Evolution of warning signs at the base of Ayers Rock from 1969 to present through photos. Initial signs focused purely on safety issues, but with the transfer of the Parks's management to Federal agencies in 1985 signage has become increasingly hysterical in pushing the "Don't Climb" message, ignoring the reality about the actual risks to fit, healthy responsible people, and disrespecting the views of previous Owners of the rock like Paddy Uluru and Anangu climbing guide Tiger Tjalkalyirri
Signage in 1969 comprised the simple and effective message that people climbing are responsible for their own safety.
Tellurometer connection from Ayers rock, NT
The public is hereby notified that the climbing of this rock is a difficult and dangerous feat and that this board accepts no responsibility for injury or loss of life to persons engaged in climbing the rock.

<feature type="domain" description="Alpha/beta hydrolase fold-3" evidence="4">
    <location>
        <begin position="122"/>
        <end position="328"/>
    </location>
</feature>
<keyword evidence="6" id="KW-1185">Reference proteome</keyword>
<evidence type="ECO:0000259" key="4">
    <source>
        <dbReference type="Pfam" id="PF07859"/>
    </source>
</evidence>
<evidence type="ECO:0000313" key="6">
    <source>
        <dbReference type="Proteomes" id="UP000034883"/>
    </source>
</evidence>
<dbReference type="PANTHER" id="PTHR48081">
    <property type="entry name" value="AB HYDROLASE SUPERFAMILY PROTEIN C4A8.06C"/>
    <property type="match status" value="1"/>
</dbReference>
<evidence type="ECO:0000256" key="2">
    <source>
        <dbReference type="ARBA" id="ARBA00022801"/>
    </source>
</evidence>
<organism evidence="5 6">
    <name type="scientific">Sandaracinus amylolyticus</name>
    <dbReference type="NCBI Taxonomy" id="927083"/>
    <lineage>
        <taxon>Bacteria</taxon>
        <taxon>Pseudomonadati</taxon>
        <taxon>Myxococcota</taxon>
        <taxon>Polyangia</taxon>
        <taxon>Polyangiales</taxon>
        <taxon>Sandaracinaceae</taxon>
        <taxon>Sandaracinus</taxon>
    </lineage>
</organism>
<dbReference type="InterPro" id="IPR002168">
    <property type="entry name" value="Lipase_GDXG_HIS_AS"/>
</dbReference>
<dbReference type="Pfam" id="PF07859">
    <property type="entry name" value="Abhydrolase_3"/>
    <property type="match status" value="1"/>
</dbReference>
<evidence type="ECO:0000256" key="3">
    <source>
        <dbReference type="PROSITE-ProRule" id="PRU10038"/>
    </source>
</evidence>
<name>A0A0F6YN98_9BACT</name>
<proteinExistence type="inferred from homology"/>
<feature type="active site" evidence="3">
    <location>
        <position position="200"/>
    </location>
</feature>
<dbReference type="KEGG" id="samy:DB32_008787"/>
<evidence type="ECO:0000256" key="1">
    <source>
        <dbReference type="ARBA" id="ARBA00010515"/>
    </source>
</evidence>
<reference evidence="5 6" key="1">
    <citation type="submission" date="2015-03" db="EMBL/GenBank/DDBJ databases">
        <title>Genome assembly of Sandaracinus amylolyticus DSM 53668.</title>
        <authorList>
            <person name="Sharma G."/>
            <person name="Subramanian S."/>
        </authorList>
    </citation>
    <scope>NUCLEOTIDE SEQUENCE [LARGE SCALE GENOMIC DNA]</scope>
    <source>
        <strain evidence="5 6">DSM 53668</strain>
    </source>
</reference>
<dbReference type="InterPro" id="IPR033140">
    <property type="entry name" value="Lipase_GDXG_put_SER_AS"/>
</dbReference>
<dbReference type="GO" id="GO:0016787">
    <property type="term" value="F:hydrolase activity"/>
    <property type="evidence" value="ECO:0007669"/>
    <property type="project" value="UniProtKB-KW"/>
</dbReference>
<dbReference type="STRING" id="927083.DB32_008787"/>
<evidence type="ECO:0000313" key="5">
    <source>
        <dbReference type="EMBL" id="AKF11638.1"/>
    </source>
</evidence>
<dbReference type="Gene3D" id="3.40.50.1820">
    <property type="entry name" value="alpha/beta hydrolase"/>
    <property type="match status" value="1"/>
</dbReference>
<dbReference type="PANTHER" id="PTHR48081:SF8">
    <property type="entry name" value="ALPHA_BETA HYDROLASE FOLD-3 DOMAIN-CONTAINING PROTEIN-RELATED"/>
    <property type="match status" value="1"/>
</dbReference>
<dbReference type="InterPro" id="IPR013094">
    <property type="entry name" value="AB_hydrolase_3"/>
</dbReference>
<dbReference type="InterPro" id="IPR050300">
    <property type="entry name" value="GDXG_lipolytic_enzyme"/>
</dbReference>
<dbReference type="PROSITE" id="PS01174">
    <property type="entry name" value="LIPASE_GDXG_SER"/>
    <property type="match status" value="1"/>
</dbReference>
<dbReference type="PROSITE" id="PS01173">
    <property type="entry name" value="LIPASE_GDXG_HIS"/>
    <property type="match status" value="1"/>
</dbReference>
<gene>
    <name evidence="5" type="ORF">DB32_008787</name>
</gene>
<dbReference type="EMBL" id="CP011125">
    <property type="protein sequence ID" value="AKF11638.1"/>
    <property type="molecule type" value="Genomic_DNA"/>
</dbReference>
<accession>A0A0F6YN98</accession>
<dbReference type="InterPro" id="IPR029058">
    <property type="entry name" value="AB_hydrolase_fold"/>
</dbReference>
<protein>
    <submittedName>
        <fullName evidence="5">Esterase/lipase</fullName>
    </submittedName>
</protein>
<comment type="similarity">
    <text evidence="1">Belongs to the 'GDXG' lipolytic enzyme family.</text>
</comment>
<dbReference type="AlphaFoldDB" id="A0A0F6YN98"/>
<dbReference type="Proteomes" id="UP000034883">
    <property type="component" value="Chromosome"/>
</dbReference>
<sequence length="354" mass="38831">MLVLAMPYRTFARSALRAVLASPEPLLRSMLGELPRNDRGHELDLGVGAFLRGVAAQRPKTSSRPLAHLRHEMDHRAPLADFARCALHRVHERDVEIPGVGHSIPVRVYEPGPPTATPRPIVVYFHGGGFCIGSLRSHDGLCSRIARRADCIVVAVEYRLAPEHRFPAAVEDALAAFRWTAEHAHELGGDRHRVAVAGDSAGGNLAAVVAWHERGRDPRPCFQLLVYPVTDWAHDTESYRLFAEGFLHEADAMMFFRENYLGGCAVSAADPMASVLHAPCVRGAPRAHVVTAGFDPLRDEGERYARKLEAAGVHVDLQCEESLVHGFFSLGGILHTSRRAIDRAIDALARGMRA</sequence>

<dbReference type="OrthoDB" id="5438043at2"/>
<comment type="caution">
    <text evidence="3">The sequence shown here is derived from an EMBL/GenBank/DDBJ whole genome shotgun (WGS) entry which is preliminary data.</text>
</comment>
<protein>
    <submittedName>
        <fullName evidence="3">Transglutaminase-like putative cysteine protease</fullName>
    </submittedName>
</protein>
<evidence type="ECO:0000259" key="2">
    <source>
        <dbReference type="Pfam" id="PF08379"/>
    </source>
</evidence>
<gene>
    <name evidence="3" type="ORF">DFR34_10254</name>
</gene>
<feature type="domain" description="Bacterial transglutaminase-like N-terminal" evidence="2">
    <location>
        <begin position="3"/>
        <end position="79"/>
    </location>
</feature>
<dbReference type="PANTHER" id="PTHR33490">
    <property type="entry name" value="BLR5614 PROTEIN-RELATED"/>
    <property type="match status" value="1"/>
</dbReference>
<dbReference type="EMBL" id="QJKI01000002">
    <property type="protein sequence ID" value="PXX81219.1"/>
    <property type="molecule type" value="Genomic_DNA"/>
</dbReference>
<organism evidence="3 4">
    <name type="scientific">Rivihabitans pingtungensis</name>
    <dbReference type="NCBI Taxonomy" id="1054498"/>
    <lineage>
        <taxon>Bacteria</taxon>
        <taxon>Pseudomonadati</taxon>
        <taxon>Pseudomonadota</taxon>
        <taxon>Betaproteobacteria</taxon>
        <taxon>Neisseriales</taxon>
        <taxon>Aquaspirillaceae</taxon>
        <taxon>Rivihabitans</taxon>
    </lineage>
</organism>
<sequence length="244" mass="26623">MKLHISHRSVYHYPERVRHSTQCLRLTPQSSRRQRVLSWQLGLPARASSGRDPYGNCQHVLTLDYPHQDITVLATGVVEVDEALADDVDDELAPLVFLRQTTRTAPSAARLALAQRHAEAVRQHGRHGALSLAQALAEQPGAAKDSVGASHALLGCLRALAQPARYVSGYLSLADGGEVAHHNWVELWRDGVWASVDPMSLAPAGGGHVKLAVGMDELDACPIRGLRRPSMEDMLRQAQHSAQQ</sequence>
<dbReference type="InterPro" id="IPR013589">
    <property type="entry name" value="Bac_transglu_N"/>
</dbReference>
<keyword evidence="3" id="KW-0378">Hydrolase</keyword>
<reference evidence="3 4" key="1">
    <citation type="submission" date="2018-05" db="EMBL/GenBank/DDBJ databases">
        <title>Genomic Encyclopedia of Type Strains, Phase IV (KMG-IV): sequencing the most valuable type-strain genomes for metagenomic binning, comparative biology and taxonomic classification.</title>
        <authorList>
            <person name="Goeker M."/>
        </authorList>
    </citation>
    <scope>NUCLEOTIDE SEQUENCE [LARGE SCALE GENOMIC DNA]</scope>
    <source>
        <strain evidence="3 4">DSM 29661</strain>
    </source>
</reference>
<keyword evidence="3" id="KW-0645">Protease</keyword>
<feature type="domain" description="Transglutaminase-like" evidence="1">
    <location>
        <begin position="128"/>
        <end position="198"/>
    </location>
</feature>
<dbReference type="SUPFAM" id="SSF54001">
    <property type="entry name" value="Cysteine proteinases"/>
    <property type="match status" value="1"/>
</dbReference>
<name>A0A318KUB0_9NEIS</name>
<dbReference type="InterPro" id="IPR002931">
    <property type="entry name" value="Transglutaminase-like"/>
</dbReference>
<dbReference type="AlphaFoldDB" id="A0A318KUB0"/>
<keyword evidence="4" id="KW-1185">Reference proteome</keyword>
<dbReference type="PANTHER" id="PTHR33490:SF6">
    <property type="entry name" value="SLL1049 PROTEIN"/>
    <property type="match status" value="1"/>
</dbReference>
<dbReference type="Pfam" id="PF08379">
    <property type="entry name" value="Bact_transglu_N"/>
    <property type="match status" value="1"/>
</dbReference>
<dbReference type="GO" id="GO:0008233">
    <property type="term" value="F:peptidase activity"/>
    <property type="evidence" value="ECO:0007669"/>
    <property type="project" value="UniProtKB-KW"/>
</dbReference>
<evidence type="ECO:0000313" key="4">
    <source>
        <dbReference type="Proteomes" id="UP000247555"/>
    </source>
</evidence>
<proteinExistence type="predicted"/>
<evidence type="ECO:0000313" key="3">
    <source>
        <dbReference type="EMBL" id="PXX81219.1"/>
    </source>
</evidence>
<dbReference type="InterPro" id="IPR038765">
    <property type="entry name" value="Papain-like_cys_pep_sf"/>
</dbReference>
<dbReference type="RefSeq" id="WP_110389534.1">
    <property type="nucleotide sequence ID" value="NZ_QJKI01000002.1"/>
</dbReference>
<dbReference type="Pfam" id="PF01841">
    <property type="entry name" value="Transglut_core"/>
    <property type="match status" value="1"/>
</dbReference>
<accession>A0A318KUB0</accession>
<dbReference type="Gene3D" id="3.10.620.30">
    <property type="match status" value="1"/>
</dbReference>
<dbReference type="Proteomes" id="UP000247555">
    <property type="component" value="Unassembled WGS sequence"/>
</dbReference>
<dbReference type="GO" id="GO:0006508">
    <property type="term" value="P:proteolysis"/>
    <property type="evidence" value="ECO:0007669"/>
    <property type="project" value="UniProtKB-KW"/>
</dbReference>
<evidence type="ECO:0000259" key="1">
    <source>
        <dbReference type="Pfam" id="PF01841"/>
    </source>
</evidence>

Rescue gear is available at the curator's cottage.
By order of the board. A Prose - Chairman.
Photo of sign sometime in the 1980s. Not certain when this was first erected. By the end of the 1970s there were 5 memorial plaques on the Rock for people who had died on it, 3 from falls and two from heart attacks. Seems this prompted a change in signage at the base. Nothing yet though about any cultural issues with the climb despite hundreds making the climb on a daily basis.
Sometime after the 2010 management plan was introduced the sign was replaced and current sign appears as follows:
If you find any signs from the base missing, or can provide better timing (with evidence), please get in touch.